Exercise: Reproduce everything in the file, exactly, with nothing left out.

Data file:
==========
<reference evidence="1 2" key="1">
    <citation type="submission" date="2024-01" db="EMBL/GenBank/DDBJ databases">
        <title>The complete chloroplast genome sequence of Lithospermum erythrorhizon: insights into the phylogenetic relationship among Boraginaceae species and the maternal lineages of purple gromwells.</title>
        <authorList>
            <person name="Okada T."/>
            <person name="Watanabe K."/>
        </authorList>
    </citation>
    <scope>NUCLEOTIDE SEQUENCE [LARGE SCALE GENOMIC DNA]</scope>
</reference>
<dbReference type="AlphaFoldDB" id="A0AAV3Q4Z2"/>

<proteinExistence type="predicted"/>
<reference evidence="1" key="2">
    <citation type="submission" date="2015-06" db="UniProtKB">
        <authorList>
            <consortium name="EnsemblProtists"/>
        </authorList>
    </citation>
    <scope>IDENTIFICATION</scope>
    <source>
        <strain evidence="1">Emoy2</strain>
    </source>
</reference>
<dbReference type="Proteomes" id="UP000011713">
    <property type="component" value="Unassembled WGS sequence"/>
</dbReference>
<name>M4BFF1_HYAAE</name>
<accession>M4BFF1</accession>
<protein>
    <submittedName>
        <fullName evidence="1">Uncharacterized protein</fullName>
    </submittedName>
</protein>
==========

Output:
<reference evidence="1 2" key="1">
    <citation type="submission" date="2024-01" db="EMBL/GenBank/DDBJ databases">
        <title>The complete chloroplast genome sequence of Lithospermum erythrorhizon: insights into the phylogenetic relationship among Boraginaceae species and the maternal lineages of purple gromwells.</title>
        <authorList>
            <person name="Okada T."/>
            <person name="Watanabe K."/>
        </authorList>
    </citation>
    <scope>NUCLEOTIDE SEQUENCE [LARGE SCALE GENOMIC DNA]</scope>
</reference>
<dbReference type="AlphaFoldDB" id="A0AAV3Q4Z2"/>

<proteinExistence type="predicted"/>
<reference evidence="1" key="2">
    <citation type="submission" date="2015-06" db="UniProtKB">
        <authorList>
            <consortium name="EnsemblProtists"/>
        </authorList>
    </citation>
    <scope>IDENTIFICATION</scope>
    <source>
        <strain evidence="1">Emoy2</strain>
    </source>
</reference>
<dbReference type="Proteomes" id="UP000011713">
    <property type="component" value="Unassembled WGS sequence"/>
</dbReference>
<name>M4BFF1_HYAAE</name>
<accession>M4BFF1</accession>
<protein>
    <submittedName>
        <fullName evidence="1">Uncharacterized protein</fullName>
    </submittedName>
</protein>